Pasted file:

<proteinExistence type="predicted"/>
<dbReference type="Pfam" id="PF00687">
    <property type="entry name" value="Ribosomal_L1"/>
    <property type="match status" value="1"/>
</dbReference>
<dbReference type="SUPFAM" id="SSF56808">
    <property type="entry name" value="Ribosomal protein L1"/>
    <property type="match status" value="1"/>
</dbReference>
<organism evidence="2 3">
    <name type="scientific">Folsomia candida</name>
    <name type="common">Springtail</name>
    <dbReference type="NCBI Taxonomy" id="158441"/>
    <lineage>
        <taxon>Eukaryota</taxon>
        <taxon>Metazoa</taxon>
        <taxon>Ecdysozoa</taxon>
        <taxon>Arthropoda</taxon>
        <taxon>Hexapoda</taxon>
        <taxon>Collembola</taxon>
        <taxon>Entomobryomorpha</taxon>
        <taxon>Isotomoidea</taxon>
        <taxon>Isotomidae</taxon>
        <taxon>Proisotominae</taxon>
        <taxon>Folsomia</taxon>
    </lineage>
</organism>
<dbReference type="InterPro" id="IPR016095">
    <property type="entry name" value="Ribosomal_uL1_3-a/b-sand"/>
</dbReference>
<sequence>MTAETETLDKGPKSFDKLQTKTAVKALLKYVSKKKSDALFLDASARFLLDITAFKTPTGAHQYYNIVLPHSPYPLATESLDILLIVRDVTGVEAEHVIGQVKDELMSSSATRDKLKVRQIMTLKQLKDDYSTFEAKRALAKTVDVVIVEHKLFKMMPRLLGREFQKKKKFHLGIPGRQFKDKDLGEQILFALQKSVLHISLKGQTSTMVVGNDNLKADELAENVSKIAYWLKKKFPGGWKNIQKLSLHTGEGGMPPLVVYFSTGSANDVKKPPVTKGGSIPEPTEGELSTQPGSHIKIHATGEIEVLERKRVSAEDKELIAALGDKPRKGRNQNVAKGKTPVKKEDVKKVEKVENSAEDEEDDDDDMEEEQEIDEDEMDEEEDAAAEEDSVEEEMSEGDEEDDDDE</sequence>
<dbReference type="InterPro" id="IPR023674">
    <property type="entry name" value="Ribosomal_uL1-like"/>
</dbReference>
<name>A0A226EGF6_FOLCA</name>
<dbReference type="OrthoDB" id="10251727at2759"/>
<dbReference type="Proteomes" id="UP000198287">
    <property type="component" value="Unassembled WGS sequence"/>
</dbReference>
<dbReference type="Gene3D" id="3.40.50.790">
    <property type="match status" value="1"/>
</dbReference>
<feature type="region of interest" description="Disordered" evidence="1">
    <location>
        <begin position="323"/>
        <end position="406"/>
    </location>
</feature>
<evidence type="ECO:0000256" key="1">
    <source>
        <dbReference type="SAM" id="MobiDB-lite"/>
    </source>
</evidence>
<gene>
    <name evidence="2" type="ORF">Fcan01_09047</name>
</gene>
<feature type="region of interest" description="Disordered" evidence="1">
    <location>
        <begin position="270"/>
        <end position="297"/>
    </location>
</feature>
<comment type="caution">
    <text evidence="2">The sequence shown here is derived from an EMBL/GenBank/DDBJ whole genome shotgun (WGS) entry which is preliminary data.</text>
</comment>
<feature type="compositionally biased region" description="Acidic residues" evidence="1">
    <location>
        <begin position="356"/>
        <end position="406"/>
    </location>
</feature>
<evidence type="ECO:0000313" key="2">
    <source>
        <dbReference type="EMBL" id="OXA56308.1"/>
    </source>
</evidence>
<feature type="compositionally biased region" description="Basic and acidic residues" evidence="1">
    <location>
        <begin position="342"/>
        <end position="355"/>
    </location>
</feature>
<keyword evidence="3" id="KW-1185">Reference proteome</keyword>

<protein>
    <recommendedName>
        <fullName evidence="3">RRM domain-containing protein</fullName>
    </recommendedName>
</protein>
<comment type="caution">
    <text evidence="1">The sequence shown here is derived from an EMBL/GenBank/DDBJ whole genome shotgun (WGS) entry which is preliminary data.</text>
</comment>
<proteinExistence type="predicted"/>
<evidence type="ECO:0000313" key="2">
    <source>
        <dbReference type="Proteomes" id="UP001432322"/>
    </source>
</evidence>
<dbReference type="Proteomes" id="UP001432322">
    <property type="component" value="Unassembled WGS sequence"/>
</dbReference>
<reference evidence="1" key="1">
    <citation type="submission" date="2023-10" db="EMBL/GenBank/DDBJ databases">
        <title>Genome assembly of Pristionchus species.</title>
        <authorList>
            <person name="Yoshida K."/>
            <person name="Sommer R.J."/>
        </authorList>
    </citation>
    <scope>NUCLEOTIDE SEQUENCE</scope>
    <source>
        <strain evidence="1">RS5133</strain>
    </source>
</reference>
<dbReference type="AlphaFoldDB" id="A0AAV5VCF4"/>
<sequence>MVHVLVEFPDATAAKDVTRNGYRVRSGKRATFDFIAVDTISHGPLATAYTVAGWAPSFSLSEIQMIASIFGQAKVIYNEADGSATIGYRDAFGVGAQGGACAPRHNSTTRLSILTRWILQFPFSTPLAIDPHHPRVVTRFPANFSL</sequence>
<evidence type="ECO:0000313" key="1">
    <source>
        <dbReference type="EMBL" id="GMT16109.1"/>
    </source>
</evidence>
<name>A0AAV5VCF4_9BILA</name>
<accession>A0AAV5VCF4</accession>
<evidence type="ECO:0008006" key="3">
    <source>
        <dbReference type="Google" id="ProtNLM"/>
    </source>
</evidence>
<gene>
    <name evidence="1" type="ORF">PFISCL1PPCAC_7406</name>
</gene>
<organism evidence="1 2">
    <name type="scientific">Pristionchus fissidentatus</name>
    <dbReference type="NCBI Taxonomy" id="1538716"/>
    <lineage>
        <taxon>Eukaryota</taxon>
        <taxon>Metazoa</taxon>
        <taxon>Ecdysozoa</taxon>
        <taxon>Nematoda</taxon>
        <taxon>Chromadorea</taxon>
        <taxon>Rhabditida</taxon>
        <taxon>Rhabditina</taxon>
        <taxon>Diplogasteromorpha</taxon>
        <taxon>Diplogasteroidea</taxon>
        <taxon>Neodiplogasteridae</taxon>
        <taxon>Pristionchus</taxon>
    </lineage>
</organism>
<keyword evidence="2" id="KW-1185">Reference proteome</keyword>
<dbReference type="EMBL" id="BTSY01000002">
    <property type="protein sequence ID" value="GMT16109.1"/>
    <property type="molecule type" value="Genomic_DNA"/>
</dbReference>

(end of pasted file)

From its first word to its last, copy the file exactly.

<proteinExistence type="predicted"/>
<dbReference type="Pfam" id="PF00687">
    <property type="entry name" value="Ribosomal_L1"/>
    <property type="match status" value="1"/>
</dbReference>
<dbReference type="SUPFAM" id="SSF56808">
    <property type="entry name" value="Ribosomal protein L1"/>
    <property type="match status" value="1"/>
</dbReference>
<organism evidence="2 3">
    <name type="scientific">Folsomia candida</name>
    <name type="common">Springtail</name>
    <dbReference type="NCBI Taxonomy" id="158441"/>
    <lineage>
        <taxon>Eukaryota</taxon>
        <taxon>Metazoa</taxon>
        <taxon>Ecdysozoa</taxon>
        <taxon>Arthropoda</taxon>
        <taxon>Hexapoda</taxon>
        <taxon>Collembola</taxon>
        <taxon>Entomobryomorpha</taxon>
        <taxon>Isotomoidea</taxon>
        <taxon>Isotomidae</taxon>
        <taxon>Proisotominae</taxon>
        <taxon>Folsomia</taxon>
    </lineage>
</organism>
<dbReference type="InterPro" id="IPR016095">
    <property type="entry name" value="Ribosomal_uL1_3-a/b-sand"/>
</dbReference>
<sequence>MTAETETLDKGPKSFDKLQTKTAVKALLKYVSKKKSDALFLDASARFLLDITAFKTPTGAHQYYNIVLPHSPYPLATESLDILLIVRDVTGVEAEHVIGQVKDELMSSSATRDKLKVRQIMTLKQLKDDYSTFEAKRALAKTVDVVIVEHKLFKMMPRLLGREFQKKKKFHLGIPGRQFKDKDLGEQILFALQKSVLHISLKGQTSTMVVGNDNLKADELAENVSKIAYWLKKKFPGGWKNIQKLSLHTGEGGMPPLVVYFSTGSANDVKKPPVTKGGSIPEPTEGELSTQPGSHIKIHATGEIEVLERKRVSAEDKELIAALGDKPRKGRNQNVAKGKTPVKKEDVKKVEKVENSAEDEEDDDDDMEEEQEIDEDEMDEEEDAAAEEDSVEEEMSEGDEEDDDDE</sequence>
<dbReference type="InterPro" id="IPR023674">
    <property type="entry name" value="Ribosomal_uL1-like"/>
</dbReference>
<name>A0A226EGF6_FOLCA</name>
<dbReference type="OrthoDB" id="10251727at2759"/>
<dbReference type="Proteomes" id="UP000198287">
    <property type="component" value="Unassembled WGS sequence"/>
</dbReference>
<dbReference type="Gene3D" id="3.40.50.790">
    <property type="match status" value="1"/>
</dbReference>
<feature type="region of interest" description="Disordered" evidence="1">
    <location>
        <begin position="323"/>
        <end position="406"/>
    </location>
</feature>
<evidence type="ECO:0000256" key="1">
    <source>
        <dbReference type="SAM" id="MobiDB-lite"/>
    </source>
</evidence>
<gene>
    <name evidence="2" type="ORF">Fcan01_09047</name>
</gene>
<feature type="region of interest" description="Disordered" evidence="1">
    <location>
        <begin position="270"/>
        <end position="297"/>
    </location>
</feature>
<comment type="caution">
    <text evidence="2">The sequence shown here is derived from an EMBL/GenBank/DDBJ whole genome shotgun (WGS) entry which is preliminary data.</text>
</comment>
<feature type="compositionally biased region" description="Acidic residues" evidence="1">
    <location>
        <begin position="356"/>
        <end position="406"/>
    </location>
</feature>
<evidence type="ECO:0000313" key="2">
    <source>
        <dbReference type="EMBL" id="OXA56308.1"/>
    </source>
</evidence>
<feature type="compositionally biased region" description="Basic and acidic residues" evidence="1">
    <location>
        <begin position="342"/>
        <end position="355"/>
    </location>
</feature>
<keyword evidence="3" id="KW-1185">Reference proteome</keyword>

<protein>
    <recommendedName>
        <fullName evidence="3">RRM domain-containing protein</fullName>
    </recommendedName>
</protein>
<comment type="caution">
    <text evidence="1">The sequence shown here is derived from an EMBL/GenBank/DDBJ whole genome shotgun (WGS) entry which is preliminary data.</text>
</comment>
<proteinExistence type="predicted"/>
<evidence type="ECO:0000313" key="2">
    <source>
        <dbReference type="Proteomes" id="UP001432322"/>
    </source>
</evidence>
<dbReference type="Proteomes" id="UP001432322">
    <property type="component" value="Unassembled WGS sequence"/>
</dbReference>
<reference evidence="1" key="1">
    <citation type="submission" date="2023-10" db="EMBL/GenBank/DDBJ databases">
        <title>Genome assembly of Pristionchus species.</title>
        <authorList>
            <person name="Yoshida K."/>
            <person name="Sommer R.J."/>
        </authorList>
    </citation>
    <scope>NUCLEOTIDE SEQUENCE</scope>
    <source>
        <strain evidence="1">RS5133</strain>
    </source>
</reference>
<dbReference type="AlphaFoldDB" id="A0AAV5VCF4"/>
<sequence>MVHVLVEFPDATAAKDVTRNGYRVRSGKRATFDFIAVDTISHGPLATAYTVAGWAPSFSLSEIQMIASIFGQAKVIYNEADGSATIGYRDAFGVGAQGGACAPRHNSTTRLSILTRWILQFPFSTPLAIDPHHPRVVTRFPANFSL</sequence>
<evidence type="ECO:0000313" key="1">
    <source>
        <dbReference type="EMBL" id="GMT16109.1"/>
    </source>
</evidence>
<name>A0AAV5VCF4_9BILA</name>
<accession>A0AAV5VCF4</accession>
<evidence type="ECO:0008006" key="3">
    <source>
        <dbReference type="Google" id="ProtNLM"/>
    </source>
</evidence>
<gene>
    <name evidence="1" type="ORF">PFISCL1PPCAC_7406</name>
</gene>
<organism evidence="1 2">
    <name type="scientific">Pristionchus fissidentatus</name>
    <dbReference type="NCBI Taxonomy" id="1538716"/>
    <lineage>
        <taxon>Eukaryota</taxon>
        <taxon>Metazoa</taxon>
        <taxon>Ecdysozoa</taxon>
        <taxon>Nematoda</taxon>
        <taxon>Chromadorea</taxon>
        <taxon>Rhabditida</taxon>
        <taxon>Rhabditina</taxon>
        <taxon>Diplogasteromorpha</taxon>
        <taxon>Diplogasteroidea</taxon>
        <taxon>Neodiplogasteridae</taxon>
        <taxon>Pristionchus</taxon>
    </lineage>
</organism>
<keyword evidence="2" id="KW-1185">Reference proteome</keyword>
<dbReference type="EMBL" id="BTSY01000002">
    <property type="protein sequence ID" value="GMT16109.1"/>
    <property type="molecule type" value="Genomic_DNA"/>
</dbReference>